Vol.37, No.1, 2021, pp.47-62, doi:10.32604/csse.2021.015222
Affective State Recognition Using Thermal-Based Imaging: A Survey
  • Mustafa M. M. Al Qudah, Ahmad S. A. Mohamed*, Syaheerah L. Lutfi
School of Computer Sciences, Universiti Sains Malaysia, Penang, 11800, Malaysia
* Corresponding Author: Ahmad S. A. Mohamed. Email:
Received 10 November 2020; Accepted 20 December 2020; Issue published 05 February 2021
The thermal-based imaging technique has recently attracted the attention of researchers who are interested in the recognition of human affects due to its ability to measure the facial transient temperature, which is correlated with human affects and robustness against illumination changes. Therefore, studies have increasingly used the thermal imaging as a potential and supplemental solution to overcome the challenges of visual (RGB) imaging, such as the variation of light conditions and revealing original human affect. Moreover, the thermal-based imaging has shown promising results in the detection of psychophysiological signals, such as pulse rate and respiration rate in a contactless and noninvasive way. This paper presents a brief review on human affects and focuses on the advantages and challenges of the thermal imaging technique. In addition, this paper discusses the stages of thermal-based human affective state recognition, such as dataset type, preprocessing stage, region of interest (ROI), feature descriptors, and classification approaches with a brief performance analysis based on a number of works in the literature. This analysis could help beginners in the thermal imaging and affective recognition domain to explore numerous approaches used by researchers to construct an affective state system based on thermal imaging.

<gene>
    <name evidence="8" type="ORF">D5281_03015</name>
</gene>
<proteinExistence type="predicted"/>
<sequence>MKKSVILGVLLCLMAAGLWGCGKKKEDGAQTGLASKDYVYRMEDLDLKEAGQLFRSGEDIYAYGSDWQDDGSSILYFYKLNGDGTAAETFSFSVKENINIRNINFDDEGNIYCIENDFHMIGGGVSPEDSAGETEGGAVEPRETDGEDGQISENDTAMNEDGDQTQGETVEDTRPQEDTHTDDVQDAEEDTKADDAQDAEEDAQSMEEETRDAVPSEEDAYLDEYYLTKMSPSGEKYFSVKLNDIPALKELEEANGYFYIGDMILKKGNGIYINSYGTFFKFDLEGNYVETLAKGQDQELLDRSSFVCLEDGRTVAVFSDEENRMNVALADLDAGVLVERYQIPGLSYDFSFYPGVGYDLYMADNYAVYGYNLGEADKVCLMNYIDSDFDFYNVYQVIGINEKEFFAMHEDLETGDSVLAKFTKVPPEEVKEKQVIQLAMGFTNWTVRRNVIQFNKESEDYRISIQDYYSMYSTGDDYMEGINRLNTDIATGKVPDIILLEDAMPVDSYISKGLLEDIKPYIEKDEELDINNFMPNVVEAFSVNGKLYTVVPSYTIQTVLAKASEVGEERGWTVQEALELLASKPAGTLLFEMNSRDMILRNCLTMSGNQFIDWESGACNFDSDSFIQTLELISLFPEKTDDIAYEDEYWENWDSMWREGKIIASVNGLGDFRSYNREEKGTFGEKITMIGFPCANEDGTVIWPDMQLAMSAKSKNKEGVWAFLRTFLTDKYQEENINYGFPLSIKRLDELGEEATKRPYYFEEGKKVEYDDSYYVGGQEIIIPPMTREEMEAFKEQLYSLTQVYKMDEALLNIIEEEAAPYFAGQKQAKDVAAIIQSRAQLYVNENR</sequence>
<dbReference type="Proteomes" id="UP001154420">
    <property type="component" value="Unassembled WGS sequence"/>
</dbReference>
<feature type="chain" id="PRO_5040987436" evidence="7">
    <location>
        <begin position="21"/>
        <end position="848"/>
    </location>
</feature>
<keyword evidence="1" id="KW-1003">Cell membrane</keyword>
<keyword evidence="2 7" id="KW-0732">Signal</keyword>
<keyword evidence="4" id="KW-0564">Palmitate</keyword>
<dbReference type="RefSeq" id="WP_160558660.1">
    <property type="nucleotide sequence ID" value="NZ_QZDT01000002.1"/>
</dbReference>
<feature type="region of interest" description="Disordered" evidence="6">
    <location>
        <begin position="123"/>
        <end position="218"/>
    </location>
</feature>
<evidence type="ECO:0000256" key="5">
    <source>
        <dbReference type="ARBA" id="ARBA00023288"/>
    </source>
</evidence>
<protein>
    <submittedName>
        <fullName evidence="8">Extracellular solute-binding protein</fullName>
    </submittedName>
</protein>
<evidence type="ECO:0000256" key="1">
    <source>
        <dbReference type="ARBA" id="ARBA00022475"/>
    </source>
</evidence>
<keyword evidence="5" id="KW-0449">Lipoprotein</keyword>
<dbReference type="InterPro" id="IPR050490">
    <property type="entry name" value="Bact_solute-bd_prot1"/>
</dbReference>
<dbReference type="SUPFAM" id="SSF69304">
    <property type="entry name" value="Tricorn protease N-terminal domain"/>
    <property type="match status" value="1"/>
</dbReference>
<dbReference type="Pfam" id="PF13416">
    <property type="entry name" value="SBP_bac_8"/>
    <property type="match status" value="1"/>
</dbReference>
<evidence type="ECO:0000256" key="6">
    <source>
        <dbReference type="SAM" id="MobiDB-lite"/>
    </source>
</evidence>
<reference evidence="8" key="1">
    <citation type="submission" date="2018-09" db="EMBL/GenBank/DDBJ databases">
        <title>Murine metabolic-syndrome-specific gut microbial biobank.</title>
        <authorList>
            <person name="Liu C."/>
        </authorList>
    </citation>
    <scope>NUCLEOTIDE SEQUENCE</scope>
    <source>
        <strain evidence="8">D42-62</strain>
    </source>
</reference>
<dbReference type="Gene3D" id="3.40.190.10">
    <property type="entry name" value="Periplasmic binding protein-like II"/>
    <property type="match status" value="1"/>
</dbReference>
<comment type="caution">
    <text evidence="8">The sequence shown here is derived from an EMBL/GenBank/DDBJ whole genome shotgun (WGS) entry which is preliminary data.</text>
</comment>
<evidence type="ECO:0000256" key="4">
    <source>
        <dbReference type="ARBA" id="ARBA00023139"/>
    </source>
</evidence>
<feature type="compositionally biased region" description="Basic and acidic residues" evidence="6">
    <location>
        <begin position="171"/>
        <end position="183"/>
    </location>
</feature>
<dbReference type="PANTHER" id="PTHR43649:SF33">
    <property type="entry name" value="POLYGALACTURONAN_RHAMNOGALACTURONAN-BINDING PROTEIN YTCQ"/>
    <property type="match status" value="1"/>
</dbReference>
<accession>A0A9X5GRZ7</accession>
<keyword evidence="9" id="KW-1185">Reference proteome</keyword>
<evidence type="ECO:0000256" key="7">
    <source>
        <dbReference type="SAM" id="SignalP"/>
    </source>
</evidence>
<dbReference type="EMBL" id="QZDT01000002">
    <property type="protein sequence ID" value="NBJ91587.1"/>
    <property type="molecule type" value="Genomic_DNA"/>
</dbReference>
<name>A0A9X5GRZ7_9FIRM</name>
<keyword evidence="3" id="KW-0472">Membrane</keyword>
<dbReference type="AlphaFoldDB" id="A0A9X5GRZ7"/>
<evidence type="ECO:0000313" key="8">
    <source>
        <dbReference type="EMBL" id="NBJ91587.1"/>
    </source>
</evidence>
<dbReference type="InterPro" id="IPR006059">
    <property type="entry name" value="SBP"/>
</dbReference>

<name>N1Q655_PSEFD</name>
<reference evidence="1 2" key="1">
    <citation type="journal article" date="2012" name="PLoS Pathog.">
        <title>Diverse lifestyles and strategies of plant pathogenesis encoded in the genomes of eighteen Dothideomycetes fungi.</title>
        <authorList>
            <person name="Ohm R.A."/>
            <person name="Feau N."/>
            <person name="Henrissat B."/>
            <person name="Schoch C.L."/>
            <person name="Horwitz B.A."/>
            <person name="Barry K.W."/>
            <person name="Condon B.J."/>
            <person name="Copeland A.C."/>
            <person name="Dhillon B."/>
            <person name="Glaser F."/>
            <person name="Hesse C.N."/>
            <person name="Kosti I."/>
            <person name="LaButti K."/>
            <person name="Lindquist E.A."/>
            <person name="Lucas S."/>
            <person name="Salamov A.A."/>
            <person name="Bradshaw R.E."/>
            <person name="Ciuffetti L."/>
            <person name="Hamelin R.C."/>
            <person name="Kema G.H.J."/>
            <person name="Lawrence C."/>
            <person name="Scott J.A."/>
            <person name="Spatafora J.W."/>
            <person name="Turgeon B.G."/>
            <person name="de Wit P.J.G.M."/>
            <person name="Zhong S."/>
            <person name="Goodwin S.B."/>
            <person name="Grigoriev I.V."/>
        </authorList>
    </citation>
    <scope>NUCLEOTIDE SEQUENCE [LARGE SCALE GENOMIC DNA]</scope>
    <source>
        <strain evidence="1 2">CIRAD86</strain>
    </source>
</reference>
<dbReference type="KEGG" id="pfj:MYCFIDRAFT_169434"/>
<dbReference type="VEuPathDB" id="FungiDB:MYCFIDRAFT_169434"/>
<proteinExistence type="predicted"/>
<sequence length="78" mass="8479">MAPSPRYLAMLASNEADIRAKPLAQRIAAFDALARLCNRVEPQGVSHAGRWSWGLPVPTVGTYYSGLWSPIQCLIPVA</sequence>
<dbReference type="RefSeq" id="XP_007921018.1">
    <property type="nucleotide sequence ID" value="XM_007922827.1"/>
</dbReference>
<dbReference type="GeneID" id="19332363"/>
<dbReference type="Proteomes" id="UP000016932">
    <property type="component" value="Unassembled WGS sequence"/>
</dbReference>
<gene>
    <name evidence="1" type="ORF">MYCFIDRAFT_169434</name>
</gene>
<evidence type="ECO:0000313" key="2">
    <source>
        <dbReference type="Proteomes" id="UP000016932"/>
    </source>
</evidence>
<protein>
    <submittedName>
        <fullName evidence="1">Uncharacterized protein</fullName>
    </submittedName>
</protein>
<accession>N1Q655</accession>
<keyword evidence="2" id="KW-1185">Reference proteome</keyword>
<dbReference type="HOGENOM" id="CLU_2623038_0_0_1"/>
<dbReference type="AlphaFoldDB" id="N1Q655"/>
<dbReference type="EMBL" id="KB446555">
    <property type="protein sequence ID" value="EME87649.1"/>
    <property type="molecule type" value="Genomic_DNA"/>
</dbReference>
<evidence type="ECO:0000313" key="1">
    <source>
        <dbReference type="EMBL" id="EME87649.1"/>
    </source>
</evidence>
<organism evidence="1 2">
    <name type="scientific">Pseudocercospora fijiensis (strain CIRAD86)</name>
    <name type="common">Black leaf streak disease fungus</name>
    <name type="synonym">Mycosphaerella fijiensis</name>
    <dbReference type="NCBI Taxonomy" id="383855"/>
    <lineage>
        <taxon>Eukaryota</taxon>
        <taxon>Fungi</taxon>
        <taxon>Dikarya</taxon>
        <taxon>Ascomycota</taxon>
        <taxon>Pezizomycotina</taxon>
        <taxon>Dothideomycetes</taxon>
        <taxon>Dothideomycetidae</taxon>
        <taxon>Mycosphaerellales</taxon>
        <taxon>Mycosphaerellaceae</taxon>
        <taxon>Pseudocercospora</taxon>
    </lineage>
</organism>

Thermal-based imaging; affective state recognition; spontaneous emotion; feature extraction and classification
Cite This Article
M. M., A. S. and S. L. Lutfi, "Affective state recognition using thermal-based imaging: a survey," Computer Systems Science and Engineering, vol. 37, no.1, pp. 47–62, 2021.
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